Cover: Unto Others: The Evolution and Psychology of Unselfish Behavior, from Harvard University PressCover: Unto Others in PAPERBACK

Unto Others

The Evolution and Psychology of Unselfish Behavior

Add to Cart

Product Details

PAPERBACK

$35.00 • £28.95 • €31.50

ISBN 9780674930476

Publication Date: 10/01/1999

Short

416 pages

6-1/8 x 9-1/4 inches

8 line illustrations

World

No matter what we do, however kind or generous our deeds may seem, a hidden motive of selfishness lurks—or so science has claimed for years. This book, whose publication promises to be a major scientific event, tells us differently. In Unto Others philosopher Elliott Sober and biologist David Sloan Wilson demonstrate once and for all that unselfish behavior is in fact an important feature of both biological and human nature. Their book provides a panoramic view of altruism throughout the animal kingdom—from self-sacrificing parasites to insects that subsume themselves in the superorganism of a colony to the human capacity for selflessness—even as it explains the evolutionary sense of such behavior.

Explaining how altruistic behavior can evolve by natural selection, this book finally gives credence to the idea of group selection that was originally proposed by Darwin but denounced as heretical in the 1960s. With their account of this controversy, Sober and Wilson offer a detailed case study of scientific change as well as an indisputable argument for group selection as a legitimate theory in evolutionary biology.

Unto Others also takes a novel evolutionary approach in explaining the ultimate psychological motives behind unselfish human behavior. Developing a theory of the proximate mechanisms that most likely evolved to motivate adaptive helping behavior, Sober and Wilson show how people and perhaps other species evolved the capacity to care for others as a goal in itself.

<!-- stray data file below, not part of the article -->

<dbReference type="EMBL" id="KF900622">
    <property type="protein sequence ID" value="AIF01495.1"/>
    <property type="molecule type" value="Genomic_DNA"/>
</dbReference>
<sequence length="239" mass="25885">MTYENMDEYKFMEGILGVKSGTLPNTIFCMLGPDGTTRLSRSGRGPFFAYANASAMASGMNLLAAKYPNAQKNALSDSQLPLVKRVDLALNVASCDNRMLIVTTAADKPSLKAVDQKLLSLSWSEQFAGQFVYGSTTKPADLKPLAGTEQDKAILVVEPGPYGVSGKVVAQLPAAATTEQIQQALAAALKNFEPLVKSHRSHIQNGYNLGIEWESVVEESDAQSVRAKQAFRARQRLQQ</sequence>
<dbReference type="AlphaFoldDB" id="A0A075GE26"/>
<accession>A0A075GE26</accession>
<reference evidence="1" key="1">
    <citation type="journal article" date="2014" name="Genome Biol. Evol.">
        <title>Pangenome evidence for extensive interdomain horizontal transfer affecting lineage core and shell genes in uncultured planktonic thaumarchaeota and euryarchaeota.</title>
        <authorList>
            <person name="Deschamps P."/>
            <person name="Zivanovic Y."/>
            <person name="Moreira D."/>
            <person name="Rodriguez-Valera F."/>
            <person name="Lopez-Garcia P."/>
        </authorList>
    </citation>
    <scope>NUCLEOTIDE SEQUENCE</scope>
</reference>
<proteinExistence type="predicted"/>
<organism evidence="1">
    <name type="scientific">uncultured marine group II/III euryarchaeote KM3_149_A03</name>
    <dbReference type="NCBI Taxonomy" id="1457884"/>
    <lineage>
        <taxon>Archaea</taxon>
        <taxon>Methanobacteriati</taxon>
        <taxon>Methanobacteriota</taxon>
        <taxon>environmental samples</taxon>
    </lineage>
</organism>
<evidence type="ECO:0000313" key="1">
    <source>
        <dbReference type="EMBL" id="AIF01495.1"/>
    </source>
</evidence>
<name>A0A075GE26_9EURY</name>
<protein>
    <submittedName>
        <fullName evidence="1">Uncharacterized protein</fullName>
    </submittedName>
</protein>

A truly interdisciplinary work that blends biology, philosophy, psychology, and anthropology, this book will permanently change not just our view of selfless behavior but also our understanding of many issues in evolutionary biology and the social sciences.

From Our Blog

Jacket: The Condemnation of Blackness: Race, Crime, and the Making of Modern Urban America, by Khalil Gibran Muhammad, from Harvard University Press

“Predictive Policing” and Racial Profiling

While technology used in policing has improved, it hasn’t progressed, says Khalil Gibran Muhammad, if racial biases are built into those new technologies. This excerpt from his book, The Condemnation of Blackness: Race, Crime, and the Making of Modern Urban America, shows that for the reform called for by the current protests against systemic racism and racially-biased policing to be fulfilled, the police—especially those at the top—will need to change their pre-programmed views on race and the way they see the Black citizens they are supposed to “serve and protect.”